UA Museum of Art Welcomes Home a Priceless Treasure
Text by Doug Carroll/University Communications
Photos by John de Dios/UANews
Homecoming, always a joyous occasion for alumni on the University of Arizona campus, took on a new form this week with the return of the long-lost painting "Woman-Ochre" to the UA Museum of Art.
The Willem de Kooning work, stolen from the museum more than 31 years ago, was made available at UAMA on Monday for a few media close-ups after a news conference — and it looked good, all things considered. The recovery of the painting has received international coverage.
Conservator Nancy Odegaard, who performed the preliminary authentication on Aug. 9, said the condition of the painting is "stable" despite some damage at the time of the theft and also when it was reframed. It has horizontal creasing probably from being rolled up, she said, and it is brittle. The museum now plans to contract with an oil-painting specialist, preferably one familiar with the works of de Kooning, for further evaluation on the road to restoration.
Two alumni of UAMA who couldn't have been happier were Lee Karpiscak and Josh Goldberg, who were on the museum's staff at the time of the heist as curator and curator of education, respectively. Both still live in Tucson and were on hand with their spouses, waiting in line with other special guests to view the painting.
Karpiscak was contacted by the museum's current curator, Olivia Miller, after the de Kooning had been identified in Silver City, New Mexico, and brought back to campus.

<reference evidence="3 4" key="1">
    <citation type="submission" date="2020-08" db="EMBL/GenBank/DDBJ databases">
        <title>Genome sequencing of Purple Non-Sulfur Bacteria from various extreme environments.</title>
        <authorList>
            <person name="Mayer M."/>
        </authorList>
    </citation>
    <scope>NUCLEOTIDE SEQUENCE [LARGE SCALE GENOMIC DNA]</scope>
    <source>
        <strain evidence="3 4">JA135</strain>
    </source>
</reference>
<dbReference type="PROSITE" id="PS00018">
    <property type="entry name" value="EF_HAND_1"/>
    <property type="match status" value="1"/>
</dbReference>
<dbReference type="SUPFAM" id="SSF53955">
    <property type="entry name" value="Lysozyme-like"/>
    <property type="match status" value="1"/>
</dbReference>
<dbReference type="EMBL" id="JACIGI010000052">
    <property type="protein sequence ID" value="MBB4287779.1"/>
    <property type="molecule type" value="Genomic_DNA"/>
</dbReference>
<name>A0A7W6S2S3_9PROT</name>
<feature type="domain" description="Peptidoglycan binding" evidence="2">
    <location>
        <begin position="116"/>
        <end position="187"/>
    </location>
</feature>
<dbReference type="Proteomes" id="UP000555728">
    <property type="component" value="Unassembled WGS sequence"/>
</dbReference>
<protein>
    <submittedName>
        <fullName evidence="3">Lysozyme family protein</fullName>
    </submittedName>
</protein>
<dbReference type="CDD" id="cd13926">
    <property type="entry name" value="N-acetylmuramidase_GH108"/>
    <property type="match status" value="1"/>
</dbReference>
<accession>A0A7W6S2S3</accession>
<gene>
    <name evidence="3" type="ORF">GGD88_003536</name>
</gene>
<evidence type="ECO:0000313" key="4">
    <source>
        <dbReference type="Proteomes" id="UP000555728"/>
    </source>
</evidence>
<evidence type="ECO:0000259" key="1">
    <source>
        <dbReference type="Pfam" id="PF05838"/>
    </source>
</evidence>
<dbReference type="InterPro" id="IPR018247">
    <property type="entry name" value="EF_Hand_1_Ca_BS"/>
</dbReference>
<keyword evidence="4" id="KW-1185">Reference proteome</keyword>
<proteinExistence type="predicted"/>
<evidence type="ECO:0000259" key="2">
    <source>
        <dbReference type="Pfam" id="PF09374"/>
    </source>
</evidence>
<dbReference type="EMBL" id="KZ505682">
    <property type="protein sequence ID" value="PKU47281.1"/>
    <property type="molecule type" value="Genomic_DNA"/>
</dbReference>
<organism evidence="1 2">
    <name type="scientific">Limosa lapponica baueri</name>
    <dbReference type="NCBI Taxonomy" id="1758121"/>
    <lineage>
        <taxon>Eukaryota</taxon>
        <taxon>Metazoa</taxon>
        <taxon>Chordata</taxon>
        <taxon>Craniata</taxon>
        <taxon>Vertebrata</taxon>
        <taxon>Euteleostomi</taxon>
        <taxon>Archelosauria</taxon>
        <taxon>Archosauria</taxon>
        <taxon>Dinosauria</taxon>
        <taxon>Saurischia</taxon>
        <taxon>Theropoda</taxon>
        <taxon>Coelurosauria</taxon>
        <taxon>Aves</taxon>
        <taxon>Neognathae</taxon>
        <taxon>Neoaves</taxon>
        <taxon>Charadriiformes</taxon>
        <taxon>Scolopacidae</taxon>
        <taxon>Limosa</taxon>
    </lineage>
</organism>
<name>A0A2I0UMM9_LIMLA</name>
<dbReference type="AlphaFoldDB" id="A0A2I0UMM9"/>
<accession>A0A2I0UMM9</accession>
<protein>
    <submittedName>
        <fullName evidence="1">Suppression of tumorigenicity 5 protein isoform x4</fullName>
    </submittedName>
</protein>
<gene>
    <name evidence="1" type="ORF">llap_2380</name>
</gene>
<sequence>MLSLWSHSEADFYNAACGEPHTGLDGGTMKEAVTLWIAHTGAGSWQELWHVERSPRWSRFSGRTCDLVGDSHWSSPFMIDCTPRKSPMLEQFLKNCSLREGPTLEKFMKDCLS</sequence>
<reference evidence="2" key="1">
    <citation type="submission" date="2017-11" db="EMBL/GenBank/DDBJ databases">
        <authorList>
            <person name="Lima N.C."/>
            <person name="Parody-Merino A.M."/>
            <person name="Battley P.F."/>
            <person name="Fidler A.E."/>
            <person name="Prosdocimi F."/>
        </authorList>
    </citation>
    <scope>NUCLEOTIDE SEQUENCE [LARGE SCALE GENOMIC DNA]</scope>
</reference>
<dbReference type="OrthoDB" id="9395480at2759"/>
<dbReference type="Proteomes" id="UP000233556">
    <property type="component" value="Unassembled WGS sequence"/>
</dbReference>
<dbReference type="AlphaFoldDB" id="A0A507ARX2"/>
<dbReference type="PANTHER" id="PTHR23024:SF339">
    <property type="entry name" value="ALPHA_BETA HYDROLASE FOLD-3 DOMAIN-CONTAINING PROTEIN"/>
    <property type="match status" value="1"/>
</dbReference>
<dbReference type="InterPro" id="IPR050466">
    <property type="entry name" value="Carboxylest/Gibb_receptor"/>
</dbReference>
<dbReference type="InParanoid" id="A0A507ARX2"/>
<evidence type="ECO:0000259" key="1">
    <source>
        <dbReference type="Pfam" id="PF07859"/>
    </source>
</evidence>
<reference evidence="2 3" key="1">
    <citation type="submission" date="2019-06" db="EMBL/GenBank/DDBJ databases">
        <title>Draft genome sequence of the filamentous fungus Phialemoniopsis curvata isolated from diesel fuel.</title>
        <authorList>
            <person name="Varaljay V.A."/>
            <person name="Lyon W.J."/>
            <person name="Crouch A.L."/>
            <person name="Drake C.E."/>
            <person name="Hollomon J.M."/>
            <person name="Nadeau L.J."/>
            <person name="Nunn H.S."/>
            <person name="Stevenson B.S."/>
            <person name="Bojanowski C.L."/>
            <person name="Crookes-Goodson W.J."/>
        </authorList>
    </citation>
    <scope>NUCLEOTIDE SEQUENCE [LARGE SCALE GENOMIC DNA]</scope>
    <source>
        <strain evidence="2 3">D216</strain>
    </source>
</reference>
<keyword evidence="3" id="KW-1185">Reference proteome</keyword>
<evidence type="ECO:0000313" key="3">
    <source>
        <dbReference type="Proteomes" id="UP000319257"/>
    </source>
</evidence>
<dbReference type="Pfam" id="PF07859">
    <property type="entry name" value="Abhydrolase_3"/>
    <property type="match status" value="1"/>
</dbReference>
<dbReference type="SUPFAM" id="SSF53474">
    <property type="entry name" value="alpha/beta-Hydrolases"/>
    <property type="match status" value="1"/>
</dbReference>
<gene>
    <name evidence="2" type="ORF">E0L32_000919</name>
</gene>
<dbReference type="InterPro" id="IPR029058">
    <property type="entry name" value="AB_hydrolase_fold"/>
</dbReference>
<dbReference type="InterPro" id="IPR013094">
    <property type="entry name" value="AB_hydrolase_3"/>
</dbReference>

"When I got the call from Olivia, it was unbelievable," said Karpiscak, admitting to some sleepless nights from the excitement. "In less than 10 percent of (theft) cases is anything retrieved. It's as if a relative went missing and has returned."
Goldberg was working at the museum on the morning of Nov. 29, 1985, when "Woman-Ochre" was stolen. He had been followed into the building that fateful day by an unidentified couple suspected in the theft.
"We had a guard named Tony," Goldberg recalled, "and I heard him screaming. I thought he'd had a heart attack, but he was saying, 'They stole it! They stole it!' It felt like cutting out your own heart. I was sick to my stomach."
Warm feelings filled the room for the news conference, which included remarks from Odegaard, Miller, UAMA interim director Meg Hagyard, UA Senior Vice President Kimberly Andrews Espy and UA President Robert C. Robbins. Brian Seastone, chief of the UA Police Department, and David Van Auker, the New Mexico antiques dealer who found the painting, also spoke.
"I've been getting messages from friends all over the country saying I've been on the job less than three months and I've already solved a 30-year mystery," Robbins quipped. The painting's recovery "brings new light to this museum and to all the arts at the University," he added. "This is just another example of the incredible value the arts bring."
Van Auker, who was accompanied by his business partners, had the most poignant message for those in attendance, insisting that he's not a hero.
"We returned something that was stolen, and that's something everyone should do," he said. "That's the way we were raised. We didn't even have a discussion about it. We just knew it had to come back. This should not be unusual. It should be the norm."